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Discovery of Three New Super-Earths Reminds Us How Small We Are

Discovery of Three New Super-Earths Reminds Us How Small We Are

It’s an exciting time to be a planetary scientist. Not only are we sending nuclear robots to Mars, checking out truly alien worlds in our backyard and pushing the outer limits of the solar system, but we are for the first time getting a glimpse at the number of potentially habitable planets.

Last month, astronomers announced that three Earth-like planets were found around star Gliese 667C, part of the Gliese 667 triple star system. Well, Earth-like might be a bit of a misnomer. The newly discovered planets appear to be rocky or watery, but are between four and eight times the mass of the Earth, a fact that earned them their title: Super-Earths. What is significant about these planets is that they are in their star’s habitable zone, which is basically the space in the orbit of a star where a planet can support liquid water.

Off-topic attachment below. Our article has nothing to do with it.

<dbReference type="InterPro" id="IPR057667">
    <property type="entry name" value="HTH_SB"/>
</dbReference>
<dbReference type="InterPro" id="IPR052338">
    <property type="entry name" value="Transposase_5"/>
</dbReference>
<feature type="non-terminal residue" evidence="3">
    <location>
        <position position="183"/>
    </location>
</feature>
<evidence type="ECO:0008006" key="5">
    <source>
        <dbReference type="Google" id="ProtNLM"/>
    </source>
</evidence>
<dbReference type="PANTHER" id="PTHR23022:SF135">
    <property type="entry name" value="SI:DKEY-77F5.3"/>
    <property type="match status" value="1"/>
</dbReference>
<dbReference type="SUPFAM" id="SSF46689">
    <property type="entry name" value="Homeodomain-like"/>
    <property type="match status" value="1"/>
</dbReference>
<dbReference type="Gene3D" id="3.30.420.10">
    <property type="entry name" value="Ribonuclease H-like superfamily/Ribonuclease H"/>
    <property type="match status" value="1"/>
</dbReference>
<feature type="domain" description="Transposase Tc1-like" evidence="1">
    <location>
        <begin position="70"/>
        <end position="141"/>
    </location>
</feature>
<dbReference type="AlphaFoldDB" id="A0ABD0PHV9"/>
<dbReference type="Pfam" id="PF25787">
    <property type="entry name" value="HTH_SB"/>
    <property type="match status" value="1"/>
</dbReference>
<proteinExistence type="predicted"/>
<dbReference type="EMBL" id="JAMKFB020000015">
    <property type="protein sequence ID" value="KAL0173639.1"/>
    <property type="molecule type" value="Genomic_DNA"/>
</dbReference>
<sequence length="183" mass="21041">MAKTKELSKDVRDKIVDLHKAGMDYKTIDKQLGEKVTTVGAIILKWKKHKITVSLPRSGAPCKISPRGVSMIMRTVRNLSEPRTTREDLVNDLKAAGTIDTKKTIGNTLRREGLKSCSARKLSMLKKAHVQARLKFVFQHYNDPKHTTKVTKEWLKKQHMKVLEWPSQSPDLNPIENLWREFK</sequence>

We’ve been finding more and more of these extrasolar planets lately, thanks in large part to the now dead Kepler space observatory, which as of last month had discovered over 3,200 candidates for alien worlds. Kepler finds these planets by looking for transits, which is when a planet passes in front of the star. When a transit occurs, the brightness of the star goes down a tiny bit. Kepler measures those decreases, and when it finds one, voila: we have a possible alien planet.

However, these three new extoplanets were found using a different method. The method the researchers used is called the radial velocity method. Using this method, researchers look for the star to wobble slightly because, if a planet is there, its gravity will effect the star.